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Ticks Tick Borne Dis. 2018 Mar;9(3):695-706. doi: 10.1016/j.ttbdis.2018.01.018. Epub 2018 Feb 16.

Combining public participatory surveillance and occupancy modelling to predict the distributional response of Ixodes scapularis to climate change.

Author information

1
Department of Geography and Environment, Mount Allison University, 144 Main Street, Sackville, New Brunswick, E4L 1A7, Canada. Electronic address: dlieske@mta.ca.
2
Department of Biology, Mount Allison University, 63B York Street, Sackville, New Brunswick, E4L 1G7, Canada. Electronic address: vlloyd@mta.ca.

Abstract

Ixodes scapularis, a known vector of Borrelia burgdorferi sensu stricto (Bbss), is undergoing range expansion in many parts of Canada. The province of New Brunswick, which borders jurisdictions with established populations of I. scapularis, constitutes a range expansion zone for this species. To better understand the current and potential future distribution of this tick under climate change projections, this study applied occupancy modelling to distributional records of adult ticks that successfully overwintered, obtained through passive surveillance. This study indicates that I. scapularis occurs throughout the southern-most portion of the province, in close proximity to coastlines and major waterways. Milder winter conditions, as indicated by the number of degree days <0 °C, was determined to be a strong predictor of tick occurrence, as was, to a lesser degree, rising levels of annual precipitation, leading to a final model with a predictive accuracy of 0.845 (range: 0.828-0.893). Both RCP 4.5 and RCP 8.5 climate projections predict that a significant proportion of the province (roughly a quarter to a third) will be highly suitable for I. scapularis by the 2080s. Comparison with cases of canine infection show good spatial agreement with baseline model predictions, but the presence of canine Borrelia infections beyond the climate envelope, defined by the highest probabilities of tick occurrence, suggest the presence of Bbss-carrying ticks distributed by long-range dispersal events. This research demonstrates that predictive statistical modelling of multi-year surveillance information is an efficient way to identify areas where I. scapularis is most likely to occur, and can be used to guide subsequent active sampling efforts in order to better understand fine scale species distributional patterns.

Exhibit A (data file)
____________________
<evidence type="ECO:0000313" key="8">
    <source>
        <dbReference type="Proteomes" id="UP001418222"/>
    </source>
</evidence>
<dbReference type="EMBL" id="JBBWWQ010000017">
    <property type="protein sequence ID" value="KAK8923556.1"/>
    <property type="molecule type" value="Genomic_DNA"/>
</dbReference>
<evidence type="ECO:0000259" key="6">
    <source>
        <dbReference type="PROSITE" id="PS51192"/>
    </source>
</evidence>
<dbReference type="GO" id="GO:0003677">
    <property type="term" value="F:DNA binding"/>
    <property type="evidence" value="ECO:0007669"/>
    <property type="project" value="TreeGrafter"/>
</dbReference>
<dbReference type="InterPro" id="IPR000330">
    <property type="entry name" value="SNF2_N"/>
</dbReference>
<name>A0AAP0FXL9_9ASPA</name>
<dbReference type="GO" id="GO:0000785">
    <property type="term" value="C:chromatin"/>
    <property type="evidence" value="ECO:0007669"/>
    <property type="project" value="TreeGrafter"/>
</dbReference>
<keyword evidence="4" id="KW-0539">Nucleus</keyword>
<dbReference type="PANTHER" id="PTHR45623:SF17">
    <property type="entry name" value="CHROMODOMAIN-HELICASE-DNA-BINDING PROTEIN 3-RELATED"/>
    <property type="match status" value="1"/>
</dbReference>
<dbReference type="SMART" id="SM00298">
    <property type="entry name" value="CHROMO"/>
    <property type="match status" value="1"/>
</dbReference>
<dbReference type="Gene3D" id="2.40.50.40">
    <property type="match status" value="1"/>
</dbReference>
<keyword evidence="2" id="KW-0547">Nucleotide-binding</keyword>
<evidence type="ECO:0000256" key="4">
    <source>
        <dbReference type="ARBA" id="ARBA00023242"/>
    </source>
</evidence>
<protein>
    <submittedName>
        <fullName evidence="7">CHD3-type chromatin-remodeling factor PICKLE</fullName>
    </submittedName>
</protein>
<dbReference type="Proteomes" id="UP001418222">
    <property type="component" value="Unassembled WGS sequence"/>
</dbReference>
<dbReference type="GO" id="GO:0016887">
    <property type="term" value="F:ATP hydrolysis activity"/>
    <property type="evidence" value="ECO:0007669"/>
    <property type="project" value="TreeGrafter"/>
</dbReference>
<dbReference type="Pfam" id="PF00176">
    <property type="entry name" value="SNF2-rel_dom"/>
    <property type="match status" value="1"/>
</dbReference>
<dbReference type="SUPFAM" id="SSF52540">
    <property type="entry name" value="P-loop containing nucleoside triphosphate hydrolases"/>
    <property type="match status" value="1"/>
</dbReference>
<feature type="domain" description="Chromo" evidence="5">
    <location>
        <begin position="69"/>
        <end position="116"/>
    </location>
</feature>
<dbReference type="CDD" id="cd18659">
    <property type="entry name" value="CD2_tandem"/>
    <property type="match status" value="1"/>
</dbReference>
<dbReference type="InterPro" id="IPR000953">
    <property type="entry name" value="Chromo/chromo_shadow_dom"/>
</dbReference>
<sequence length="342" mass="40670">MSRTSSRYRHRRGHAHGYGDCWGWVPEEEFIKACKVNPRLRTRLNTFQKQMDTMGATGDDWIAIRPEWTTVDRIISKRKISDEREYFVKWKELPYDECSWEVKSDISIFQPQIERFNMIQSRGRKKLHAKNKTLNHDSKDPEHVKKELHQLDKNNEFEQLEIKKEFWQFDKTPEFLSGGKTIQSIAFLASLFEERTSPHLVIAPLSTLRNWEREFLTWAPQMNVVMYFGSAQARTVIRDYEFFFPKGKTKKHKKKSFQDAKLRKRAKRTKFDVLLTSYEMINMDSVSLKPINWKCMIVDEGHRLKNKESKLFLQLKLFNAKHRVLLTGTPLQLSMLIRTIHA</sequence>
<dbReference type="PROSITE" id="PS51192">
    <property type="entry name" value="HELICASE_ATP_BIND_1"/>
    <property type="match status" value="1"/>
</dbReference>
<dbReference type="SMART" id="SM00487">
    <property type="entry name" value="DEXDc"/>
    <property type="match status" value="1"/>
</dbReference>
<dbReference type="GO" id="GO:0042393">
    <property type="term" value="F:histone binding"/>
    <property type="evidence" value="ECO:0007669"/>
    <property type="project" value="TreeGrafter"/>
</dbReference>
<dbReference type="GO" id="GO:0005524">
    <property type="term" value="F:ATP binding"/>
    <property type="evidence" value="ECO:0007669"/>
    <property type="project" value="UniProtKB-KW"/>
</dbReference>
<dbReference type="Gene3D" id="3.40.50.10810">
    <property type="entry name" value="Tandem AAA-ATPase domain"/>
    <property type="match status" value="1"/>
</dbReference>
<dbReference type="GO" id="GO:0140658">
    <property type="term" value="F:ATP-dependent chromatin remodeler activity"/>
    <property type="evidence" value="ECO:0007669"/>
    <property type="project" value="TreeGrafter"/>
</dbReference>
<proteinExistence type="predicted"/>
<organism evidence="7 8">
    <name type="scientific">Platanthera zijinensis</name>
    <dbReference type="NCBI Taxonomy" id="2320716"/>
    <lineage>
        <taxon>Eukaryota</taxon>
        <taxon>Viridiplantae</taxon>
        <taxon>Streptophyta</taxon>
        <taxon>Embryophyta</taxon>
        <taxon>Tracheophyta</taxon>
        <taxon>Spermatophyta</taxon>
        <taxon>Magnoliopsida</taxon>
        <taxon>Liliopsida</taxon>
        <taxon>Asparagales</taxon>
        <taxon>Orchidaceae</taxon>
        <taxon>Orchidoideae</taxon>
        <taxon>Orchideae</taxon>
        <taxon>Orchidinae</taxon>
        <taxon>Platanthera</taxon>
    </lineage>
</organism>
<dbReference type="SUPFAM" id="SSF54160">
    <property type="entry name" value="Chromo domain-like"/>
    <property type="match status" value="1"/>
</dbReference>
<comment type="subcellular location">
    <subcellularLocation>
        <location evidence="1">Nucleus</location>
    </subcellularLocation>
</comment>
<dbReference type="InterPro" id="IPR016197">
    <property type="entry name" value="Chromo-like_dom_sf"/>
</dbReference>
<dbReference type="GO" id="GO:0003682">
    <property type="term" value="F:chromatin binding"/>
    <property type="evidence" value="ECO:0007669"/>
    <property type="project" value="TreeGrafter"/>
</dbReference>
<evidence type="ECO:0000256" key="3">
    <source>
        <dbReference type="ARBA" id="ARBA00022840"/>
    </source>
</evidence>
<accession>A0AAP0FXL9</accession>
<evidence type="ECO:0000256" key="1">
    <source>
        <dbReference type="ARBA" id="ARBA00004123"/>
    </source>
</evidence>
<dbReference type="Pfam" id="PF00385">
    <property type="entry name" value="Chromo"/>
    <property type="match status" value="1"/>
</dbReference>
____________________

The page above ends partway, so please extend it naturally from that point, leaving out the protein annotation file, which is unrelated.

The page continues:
KEYWORDS:

Bioclimate modelling; Blacklegged tick; Borrelia burgdorferi sensu stricto; Climate change; Ixodes scapularis; Lyme disease; Occupancy modelling; Range expansion; Species distribution modelling

PMID:
29478885
DOI:
10.1016/j.ttbdis.2018.01.018
[Indexed for MEDLINE]
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